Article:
A company that weathers a crisis well, understands that adversity is a concealed opportunity for growth or change. If we look at the broader definition of crisis, it means any situation that is threatening or could threaten to seriously interrupt business, significantly damage reputation or negatively impact the bottom line.
Every organisation is vulnerable to a crisis, and if we consider how lasting it can be as in the cases of Fukishima Dai-ichi and BP Deepwater, we should certainly use any means possible to first prepare, and second try to prevent, but should a crisis occur, be able to handle it well considering all aspects.
However, in some cases like the two aforementioned, a crisis doesn’t necessarily end based upon how well it was handled. For instance, in the case of Fukishima Dai-ichi, no one can even mention nuclear energy today without the incident being put forward as a warning against nuclear power, even though it was caused by an earthquake tsunami and not nuclear reactors.
The ensuing tsunami crippled the site, stopped the Fukushima I backup diesel generators, and caused a station blackout. The subsequent lack of cooling led to explosions and meltdowns at the Fukushima I facility – with problems at three of the six reactors with spent fuel pools in one of the six – which would not have happened if not for the tsunami.
The 2010 BP Deepwater Horizon oil spill disaster in the Gulf of Mexico caused dangerous after effects to more than a dozen animal species from dolphins to oysters, and even now, four years later, 14 species showed symptoms of oil exposure according to a recent report from the National Wildlife Federation (NWF).
So where are the opportunities for growth in these two cases?
Today, all old, new and planned nuclear facilities and power plants across the world update, or draft their nuclear safety policies describing specific preventive actions learned from Fukushima to be implemented by staff, licensees and affected stakeholders. This enhanced emergency preparedness, improved regulatory oversight and crisis communication capabilities in the entire industry.
The BP Deepwater oil spill showed scientists they need to get better at raising funds for on-the-ground research sooner after environmental disasters so they can better measure its impact. It also showed a need to create a better way for academic scientists, government agencies and oil and gas industry officials to work together.
Jane Lubchenco, head of the National Oceanic and Atmospheric Administration who was a marine ecologist at the time of the spill recently said about lessons learned, “Building relationships, creating trust, creating understanding to different perspectives and different cultures is really critical, so mechanisms to do that are highly desirable.”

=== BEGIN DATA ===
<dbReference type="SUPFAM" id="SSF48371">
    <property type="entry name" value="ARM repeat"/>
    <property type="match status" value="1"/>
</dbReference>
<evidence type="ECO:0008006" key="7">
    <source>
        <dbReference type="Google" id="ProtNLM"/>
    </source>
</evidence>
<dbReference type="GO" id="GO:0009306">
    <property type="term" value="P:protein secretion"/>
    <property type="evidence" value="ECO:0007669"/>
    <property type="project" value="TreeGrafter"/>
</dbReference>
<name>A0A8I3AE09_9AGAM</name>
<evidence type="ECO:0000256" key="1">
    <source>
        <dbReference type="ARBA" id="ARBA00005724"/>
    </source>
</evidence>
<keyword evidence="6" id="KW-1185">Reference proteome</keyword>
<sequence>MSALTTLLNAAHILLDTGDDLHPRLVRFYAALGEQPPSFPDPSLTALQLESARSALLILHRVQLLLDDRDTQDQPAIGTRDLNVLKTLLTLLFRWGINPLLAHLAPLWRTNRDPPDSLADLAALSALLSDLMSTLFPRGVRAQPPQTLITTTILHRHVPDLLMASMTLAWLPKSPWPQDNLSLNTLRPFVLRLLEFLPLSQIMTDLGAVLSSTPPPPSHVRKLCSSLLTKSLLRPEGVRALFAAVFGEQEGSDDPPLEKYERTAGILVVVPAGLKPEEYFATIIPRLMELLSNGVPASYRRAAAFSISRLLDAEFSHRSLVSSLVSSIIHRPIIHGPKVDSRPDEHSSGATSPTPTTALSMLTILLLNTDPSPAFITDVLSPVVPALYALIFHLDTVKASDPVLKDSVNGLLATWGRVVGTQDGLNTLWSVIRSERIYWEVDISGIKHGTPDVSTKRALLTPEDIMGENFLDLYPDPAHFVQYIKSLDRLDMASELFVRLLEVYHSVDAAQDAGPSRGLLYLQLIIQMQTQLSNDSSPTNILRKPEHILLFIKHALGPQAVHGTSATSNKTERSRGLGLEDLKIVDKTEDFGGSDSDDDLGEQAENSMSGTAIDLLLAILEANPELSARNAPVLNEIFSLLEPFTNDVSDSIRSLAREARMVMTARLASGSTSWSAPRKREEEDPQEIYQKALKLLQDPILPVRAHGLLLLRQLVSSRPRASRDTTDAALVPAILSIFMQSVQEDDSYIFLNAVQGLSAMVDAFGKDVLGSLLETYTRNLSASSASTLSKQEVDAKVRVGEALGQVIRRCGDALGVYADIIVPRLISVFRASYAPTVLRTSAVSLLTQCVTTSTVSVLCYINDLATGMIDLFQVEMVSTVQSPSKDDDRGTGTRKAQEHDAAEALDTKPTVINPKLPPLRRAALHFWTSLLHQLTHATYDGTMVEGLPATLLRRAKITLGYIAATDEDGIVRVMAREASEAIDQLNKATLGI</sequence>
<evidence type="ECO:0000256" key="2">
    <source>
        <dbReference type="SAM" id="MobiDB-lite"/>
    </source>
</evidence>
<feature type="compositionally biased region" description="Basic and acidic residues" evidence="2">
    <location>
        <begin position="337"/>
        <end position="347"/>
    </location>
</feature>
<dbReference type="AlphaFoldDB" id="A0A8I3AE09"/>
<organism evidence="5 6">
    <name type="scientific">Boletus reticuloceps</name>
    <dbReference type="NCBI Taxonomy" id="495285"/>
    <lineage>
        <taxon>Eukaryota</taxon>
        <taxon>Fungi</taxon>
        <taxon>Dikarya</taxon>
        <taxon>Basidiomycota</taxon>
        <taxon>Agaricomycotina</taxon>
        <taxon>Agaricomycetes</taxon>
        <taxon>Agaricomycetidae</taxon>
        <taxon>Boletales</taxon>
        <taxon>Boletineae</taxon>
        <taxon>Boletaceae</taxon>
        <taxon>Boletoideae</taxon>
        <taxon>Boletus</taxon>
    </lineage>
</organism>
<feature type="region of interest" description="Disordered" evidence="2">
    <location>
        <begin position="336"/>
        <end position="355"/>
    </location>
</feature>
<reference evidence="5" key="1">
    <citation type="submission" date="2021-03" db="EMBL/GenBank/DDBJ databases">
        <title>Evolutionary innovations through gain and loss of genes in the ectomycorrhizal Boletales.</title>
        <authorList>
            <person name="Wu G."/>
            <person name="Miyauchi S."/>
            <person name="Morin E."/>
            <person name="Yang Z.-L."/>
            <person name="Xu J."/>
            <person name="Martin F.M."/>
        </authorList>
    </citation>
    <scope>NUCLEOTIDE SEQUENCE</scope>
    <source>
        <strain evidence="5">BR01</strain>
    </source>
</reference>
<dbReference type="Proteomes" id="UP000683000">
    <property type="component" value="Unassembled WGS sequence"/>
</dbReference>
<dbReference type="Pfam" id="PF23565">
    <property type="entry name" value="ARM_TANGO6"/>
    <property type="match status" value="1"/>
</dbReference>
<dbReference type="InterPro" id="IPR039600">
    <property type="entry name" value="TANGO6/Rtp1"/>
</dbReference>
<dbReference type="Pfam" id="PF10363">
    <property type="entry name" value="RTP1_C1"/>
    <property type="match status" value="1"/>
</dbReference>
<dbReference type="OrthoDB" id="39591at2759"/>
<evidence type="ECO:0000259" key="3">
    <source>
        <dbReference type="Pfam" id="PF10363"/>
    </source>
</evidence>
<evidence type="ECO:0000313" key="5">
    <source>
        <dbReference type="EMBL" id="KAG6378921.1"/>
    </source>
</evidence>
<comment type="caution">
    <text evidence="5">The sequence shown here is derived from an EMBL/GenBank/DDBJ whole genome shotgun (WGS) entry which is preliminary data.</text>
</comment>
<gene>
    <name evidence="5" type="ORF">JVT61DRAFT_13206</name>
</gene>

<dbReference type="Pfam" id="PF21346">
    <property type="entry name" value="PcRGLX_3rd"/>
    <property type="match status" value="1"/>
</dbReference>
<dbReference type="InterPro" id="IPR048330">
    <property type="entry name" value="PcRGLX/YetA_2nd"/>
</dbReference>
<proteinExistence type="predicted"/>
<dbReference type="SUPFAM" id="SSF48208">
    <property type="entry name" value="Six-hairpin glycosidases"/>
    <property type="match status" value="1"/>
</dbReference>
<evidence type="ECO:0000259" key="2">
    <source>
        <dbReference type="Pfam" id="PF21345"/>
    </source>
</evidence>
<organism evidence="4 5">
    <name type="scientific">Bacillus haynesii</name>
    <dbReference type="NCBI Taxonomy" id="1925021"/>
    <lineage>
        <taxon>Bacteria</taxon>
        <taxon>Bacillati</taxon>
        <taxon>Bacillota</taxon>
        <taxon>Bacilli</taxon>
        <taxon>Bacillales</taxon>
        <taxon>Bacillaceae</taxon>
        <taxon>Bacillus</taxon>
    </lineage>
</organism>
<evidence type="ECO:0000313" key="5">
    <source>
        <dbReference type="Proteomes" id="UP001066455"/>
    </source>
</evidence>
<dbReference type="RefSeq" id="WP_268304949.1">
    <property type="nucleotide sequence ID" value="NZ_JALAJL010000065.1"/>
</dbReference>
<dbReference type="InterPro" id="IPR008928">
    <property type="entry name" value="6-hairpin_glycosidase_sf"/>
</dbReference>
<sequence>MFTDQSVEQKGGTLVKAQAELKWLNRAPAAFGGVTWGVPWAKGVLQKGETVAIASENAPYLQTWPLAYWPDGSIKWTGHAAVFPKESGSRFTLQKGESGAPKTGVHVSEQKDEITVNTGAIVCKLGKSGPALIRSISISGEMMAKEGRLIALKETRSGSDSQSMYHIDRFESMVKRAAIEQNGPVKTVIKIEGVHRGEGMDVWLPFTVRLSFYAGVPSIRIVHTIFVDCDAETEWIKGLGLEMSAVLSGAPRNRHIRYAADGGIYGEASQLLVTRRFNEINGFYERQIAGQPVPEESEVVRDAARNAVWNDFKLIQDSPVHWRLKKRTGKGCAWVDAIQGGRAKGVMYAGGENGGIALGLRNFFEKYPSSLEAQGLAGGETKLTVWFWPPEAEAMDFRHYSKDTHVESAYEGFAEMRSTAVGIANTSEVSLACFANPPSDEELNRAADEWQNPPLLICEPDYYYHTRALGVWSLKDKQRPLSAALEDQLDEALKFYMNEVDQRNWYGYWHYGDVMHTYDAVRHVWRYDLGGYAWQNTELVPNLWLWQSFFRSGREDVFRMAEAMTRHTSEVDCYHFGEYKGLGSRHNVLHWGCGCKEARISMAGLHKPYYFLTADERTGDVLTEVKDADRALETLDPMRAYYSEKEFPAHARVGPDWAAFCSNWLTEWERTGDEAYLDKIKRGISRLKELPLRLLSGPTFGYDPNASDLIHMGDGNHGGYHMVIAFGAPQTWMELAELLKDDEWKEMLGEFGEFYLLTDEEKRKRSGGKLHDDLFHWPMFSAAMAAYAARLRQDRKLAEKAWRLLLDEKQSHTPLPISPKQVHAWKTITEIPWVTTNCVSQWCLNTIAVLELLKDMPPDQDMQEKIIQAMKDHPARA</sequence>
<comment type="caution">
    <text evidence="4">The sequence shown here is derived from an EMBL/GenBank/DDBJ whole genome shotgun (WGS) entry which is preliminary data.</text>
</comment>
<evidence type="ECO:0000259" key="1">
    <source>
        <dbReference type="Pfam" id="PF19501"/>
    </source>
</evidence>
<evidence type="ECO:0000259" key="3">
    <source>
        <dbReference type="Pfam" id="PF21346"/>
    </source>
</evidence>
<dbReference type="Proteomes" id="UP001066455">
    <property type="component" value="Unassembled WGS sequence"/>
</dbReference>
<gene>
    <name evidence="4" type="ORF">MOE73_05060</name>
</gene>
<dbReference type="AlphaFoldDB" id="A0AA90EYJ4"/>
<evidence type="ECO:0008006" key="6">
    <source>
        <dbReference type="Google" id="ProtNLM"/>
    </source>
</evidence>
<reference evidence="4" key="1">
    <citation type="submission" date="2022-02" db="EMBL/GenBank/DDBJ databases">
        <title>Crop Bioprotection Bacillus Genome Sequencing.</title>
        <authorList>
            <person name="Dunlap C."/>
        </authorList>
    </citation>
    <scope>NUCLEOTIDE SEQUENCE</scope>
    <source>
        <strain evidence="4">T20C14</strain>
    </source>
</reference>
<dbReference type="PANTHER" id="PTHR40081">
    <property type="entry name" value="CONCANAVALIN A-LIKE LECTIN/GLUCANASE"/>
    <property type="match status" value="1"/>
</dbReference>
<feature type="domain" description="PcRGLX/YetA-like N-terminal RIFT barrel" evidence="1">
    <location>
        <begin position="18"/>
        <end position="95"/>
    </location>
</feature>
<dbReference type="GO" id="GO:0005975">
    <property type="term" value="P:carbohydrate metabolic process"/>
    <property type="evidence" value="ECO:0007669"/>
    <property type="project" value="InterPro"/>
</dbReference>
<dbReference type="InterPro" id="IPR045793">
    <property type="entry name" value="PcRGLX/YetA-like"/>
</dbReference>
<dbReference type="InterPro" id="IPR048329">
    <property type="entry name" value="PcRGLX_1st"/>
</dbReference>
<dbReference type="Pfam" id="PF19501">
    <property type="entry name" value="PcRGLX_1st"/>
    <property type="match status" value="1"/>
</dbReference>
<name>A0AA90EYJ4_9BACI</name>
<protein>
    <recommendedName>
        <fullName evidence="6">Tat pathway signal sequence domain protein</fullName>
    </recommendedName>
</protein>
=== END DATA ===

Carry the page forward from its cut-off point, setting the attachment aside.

Being in the crisis management sphere for the past 15 years, I’ve learned to view any crisis as an opportunity for growth.
Catastrophes come into our businesses, no matter how we may try to avoid them. They are troubling and unwanted experiences that shock us out of our comfort zones.
Typically, a crisis result in some type of loss or change. The very nature of a crisis is antithetical to our core values of certainty and predictability. The crisis literally removes the margins that have cocooned us.
During a crisis, we typically find ourselves wanting desperately to get back inside the comfort of the known, but the crisis prohibits this option. There’s no going back, and that’s where the opportunity lies, as fundamental levels of growth and change only tend to occur during adversity.
Crisis in the Webster’s Dictionary is defined as a crucial or decisive point or situation – a turning point. The opportunity is in the turning point, but towards where are we turning?
Depending on the crisis, it could be the opportunity for the entire organisation to undertake new thoughts and implement additional measures which the crisis situation has revealed. It could even be a quest to change market direction, implement new production, manufacturing or distribution approaches, attract new talent or reinvest in the company.
In my experience though, I found real opportunities for transformative change lay in preparing beforehand for any crisis. A well-managed crisis response, paired with an effective recovery program, will leave stakeholders with a favourable impression and renewed confidence.
Often when I review existing crisis management and preventative plans while conducting vulnerability audits, I found most organisations fail to address the many communications issues related to disaster response.
Without adequate internal and external communications, using the best-possible channels to reach each stakeholder group, operational response will break down – stakeholders won’t know what’s happening and quickly become confused, angry, and negatively reactive.